(Beyond Pesticides, February 5, 2010) While there are many great reasons for â€śgreenâ€ť spaces in urban areas, a new study has found that conventional landscaping practices are actually causing greenhouse gas emissions at a rate up to four times greater than the lawnâ€™s ability to sequester carbon dioxide from the atmosphere through photosynthesis. The study, which is set to be published in the journal Geophysical Research Letters, finds that nitrous oxide emissions from lawns are comparable to those found in agricultural farms, which are among the largest emitters of nitrous oxide globally.
â€śLawns look great â€“ theyâ€™re nice and green and healthy, and theyâ€™re photosynthesizing a lot of organic carbon. But the carbon-storing benefits of lawns are counteracted by fuel consumption,â€ť said Amy Townsend-Small, Ph.D., the lead author of the study and Earth System Science postdoctoral researcher at University of California, Irving (UCI).
Dr. Townsend-Small and her colleague Claudia Czimczik analyzed grass in four different parks near Irvine. Each park contained two types of turf: ornamental lawns such as picnic areas that are largely undisturbed, and athletic fields that are trampled and replanted and aerated frequently. Soil samples were evaluated over time to ascertain carbon storage, or sequestration, and they determined nitrous oxide emissions by sampling air above the turf. Carbon dioxide emissions were then calculated from fuel consumption, irrigation and fertilizer production using information about lawn upkeep from park officials and contractors.
In ornamental, conventionally maintained lawns, the study found that nitrous oxide emissions from fertilization offset just 10 percent to 30 percent of carbon sequestration. But fossil fuel consumption for management releases about four times more carbon dioxide than the plots can absorb. Athletic fields fare even worse, because they do not trap nearly as much carbon as ornamental grass but require the same emissions-producing care, due to soil disruption by tilling and resodding.
Turfgrass is increasingly widespread in urban areas, making it one of the most commonly irrigated crops, covering 1.9 percent of land in the U.S. Fortunately, there are ways to avoid chemical-intensive landscaping. Harvard University, for instance, has committed to managing its entire 80-acre campus with pesticide-free, natural, organic lawn and landscape management strategies, all the while saving tens of thousands of dollars a year.
Some Beyond Pesticidesâ€™ Board Members are doing tremendous work in controlling turfgrass without the use of toxic pesticides, excess fuel or fertilizers. Chip Osborne, president of Osborne Organics, for instance, is a professional horticulturist with over 30 years experience and an expert on building and transitioning turf to organic care. He converted his retail greenhouse operation to an organic management plan and teaches aOrganic Land Care Basic Training program.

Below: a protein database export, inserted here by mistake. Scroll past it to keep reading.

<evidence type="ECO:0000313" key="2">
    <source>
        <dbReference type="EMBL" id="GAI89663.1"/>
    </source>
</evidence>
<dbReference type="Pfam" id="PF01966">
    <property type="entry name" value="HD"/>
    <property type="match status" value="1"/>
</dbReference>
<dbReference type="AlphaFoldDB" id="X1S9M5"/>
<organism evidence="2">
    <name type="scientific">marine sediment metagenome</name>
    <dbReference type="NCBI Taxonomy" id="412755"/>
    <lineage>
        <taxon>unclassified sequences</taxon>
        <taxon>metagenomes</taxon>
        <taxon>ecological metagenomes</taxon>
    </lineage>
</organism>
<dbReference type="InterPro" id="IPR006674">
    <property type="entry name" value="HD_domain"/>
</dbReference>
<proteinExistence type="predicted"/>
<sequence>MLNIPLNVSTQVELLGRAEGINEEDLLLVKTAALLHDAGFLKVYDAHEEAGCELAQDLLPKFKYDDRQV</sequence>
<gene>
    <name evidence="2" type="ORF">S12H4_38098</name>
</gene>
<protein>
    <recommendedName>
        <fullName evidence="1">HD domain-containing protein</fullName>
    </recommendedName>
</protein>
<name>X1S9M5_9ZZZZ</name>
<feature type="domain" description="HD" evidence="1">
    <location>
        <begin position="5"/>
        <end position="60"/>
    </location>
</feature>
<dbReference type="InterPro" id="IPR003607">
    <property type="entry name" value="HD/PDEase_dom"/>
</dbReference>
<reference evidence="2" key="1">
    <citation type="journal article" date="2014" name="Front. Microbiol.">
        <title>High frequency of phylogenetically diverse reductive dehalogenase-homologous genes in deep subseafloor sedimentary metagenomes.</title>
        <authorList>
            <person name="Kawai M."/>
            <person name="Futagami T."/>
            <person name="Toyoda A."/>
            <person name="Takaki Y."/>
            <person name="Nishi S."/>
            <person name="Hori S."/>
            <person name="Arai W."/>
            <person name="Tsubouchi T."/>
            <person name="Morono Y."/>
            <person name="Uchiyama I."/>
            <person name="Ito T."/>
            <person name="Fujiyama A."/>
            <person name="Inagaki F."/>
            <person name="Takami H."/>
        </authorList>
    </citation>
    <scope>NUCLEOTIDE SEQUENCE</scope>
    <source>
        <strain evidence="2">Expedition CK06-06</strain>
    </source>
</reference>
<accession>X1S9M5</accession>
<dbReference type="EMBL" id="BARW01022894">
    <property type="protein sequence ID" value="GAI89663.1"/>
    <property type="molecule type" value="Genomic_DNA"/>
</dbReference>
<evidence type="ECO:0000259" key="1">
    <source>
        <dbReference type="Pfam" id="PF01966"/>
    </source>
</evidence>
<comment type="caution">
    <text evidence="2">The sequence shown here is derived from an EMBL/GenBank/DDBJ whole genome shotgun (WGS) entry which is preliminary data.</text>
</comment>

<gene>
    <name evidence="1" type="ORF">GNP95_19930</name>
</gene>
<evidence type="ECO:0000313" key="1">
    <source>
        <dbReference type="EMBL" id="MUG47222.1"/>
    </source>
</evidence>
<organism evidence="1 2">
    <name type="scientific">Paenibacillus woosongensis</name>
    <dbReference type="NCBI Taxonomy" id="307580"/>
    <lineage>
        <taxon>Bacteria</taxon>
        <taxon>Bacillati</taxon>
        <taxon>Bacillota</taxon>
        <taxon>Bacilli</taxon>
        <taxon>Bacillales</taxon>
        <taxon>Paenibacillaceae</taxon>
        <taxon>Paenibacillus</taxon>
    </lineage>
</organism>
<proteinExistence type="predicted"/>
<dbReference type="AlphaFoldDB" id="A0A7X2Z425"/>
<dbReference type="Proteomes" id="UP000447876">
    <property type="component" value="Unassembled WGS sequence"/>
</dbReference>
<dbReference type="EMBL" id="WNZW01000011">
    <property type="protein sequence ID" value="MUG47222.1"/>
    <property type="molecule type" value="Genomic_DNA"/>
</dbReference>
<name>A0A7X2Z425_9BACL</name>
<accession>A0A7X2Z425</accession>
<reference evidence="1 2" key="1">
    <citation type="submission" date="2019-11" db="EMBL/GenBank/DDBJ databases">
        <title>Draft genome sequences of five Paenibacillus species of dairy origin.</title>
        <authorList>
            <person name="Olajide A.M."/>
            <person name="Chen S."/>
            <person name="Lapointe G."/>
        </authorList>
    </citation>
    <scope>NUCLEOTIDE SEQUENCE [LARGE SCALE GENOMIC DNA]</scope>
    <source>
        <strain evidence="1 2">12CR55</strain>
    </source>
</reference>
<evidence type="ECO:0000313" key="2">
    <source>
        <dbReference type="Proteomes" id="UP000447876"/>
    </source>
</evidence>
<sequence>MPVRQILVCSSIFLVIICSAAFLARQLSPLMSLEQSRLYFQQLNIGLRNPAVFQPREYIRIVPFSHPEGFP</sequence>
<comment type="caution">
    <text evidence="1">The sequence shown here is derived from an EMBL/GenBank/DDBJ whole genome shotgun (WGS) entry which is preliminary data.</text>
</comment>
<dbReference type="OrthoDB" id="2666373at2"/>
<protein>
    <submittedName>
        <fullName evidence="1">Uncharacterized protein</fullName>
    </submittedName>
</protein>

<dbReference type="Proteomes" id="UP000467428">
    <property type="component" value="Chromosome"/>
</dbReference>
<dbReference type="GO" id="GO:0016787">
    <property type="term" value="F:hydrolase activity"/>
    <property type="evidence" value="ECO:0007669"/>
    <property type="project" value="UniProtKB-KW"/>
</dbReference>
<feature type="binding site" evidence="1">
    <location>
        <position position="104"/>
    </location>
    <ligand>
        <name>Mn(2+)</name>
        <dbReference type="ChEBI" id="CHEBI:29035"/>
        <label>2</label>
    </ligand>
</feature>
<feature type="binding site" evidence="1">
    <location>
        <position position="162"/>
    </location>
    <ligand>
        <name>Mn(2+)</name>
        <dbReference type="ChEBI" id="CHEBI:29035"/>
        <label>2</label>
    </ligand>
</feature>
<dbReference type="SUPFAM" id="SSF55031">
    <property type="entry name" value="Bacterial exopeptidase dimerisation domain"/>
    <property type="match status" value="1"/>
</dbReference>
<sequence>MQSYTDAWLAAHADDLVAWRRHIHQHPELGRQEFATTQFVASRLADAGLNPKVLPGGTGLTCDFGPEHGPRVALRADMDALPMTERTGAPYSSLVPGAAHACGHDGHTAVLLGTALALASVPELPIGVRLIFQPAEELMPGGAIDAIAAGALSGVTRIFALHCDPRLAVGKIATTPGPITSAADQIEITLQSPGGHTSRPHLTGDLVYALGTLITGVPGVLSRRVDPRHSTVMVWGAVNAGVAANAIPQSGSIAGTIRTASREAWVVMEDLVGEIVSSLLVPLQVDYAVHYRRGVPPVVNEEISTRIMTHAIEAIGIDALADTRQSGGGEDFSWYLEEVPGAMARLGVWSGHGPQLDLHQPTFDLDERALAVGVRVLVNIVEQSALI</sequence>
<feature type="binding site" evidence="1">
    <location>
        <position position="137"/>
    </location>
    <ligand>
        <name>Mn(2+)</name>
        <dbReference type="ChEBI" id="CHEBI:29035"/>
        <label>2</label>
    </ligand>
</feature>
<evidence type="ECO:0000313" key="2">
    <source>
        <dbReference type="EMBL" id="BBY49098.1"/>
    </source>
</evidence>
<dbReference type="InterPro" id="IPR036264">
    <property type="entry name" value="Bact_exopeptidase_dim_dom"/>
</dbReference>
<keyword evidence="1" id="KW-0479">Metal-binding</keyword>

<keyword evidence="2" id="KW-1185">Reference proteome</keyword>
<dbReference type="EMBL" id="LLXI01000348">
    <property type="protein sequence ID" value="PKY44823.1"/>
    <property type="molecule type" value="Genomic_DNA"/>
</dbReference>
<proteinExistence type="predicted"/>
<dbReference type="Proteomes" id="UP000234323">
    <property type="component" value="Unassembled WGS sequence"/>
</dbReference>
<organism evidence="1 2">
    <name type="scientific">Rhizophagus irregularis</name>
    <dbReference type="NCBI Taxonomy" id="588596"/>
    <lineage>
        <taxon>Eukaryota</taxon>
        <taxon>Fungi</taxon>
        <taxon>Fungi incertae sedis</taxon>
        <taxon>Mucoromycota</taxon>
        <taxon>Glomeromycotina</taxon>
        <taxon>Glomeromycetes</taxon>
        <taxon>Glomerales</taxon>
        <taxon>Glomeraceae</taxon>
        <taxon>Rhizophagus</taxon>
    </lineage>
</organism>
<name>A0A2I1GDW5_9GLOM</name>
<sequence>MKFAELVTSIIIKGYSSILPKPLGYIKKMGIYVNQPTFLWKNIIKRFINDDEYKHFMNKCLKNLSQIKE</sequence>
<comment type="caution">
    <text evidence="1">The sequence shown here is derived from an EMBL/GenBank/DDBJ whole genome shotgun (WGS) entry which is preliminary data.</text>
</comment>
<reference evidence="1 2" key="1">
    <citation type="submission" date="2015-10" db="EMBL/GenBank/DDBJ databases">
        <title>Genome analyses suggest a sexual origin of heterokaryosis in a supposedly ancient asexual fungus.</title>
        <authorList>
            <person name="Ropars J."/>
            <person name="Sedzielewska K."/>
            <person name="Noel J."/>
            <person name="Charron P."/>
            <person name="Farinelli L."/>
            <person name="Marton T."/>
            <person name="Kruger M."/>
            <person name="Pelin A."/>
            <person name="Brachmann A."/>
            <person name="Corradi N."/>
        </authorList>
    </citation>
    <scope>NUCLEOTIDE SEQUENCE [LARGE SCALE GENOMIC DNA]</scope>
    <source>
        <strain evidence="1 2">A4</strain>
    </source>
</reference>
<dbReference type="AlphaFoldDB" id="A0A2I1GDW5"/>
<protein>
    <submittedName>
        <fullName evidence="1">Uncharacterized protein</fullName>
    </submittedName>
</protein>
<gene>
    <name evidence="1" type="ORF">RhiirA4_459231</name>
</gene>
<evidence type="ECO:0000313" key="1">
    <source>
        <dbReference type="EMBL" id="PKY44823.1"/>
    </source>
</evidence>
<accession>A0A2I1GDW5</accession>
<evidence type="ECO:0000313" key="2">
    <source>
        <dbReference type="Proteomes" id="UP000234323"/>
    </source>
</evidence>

Many cities nationwide are also replacing toxic pesticides with goats, thanks in part to the help of Lani Malmberg, president of Ewe4ic Ecological Services and a Board Member of Beyond Pesticides. You can learn all about the environmental benefits of goat grazing in the report, â€śSuccessfully Controlling Noxious Weeds with Goats.â€ť
Another way to reduce the impact of chemical-intensive agriculture on climate change is to grow an organic garden. Research suggests that organic techniques can reduce the output of carbon dioxide by 37-50%, reduce costs for the farmer, and increase our planetâ€™s ability to positively absorb and utilize greenhouse gases. The Rodale Instituteâ€™s Farming Systems Trial (FST – comparing organic and conventional) shows that organic techniques actually has the potential to lessen the impacts of climate change and restore soil fertility. This occurs through the drastic reduction in fossil fuel usage to produce the crops (approximately 75% less than conventional agriculture) and the significant increase in carbon sequestration in the soil (approximately 1000 lbs. of carbon per acre).
You can hear Rodale Instituteâ€™s organic farm and garden expert Jeff Moyer, speak at Beyond Pesticidesâ€™s 28th National Pesticide Forum, Greening the Community. With 30 years at Rodale, he has helped countless farmers make the transition from chemical-based farming to organic methods.
For further information on being a part of the growing organic lawn care movement, see Beyond Pesticides’ Lawns and Landscapes program page.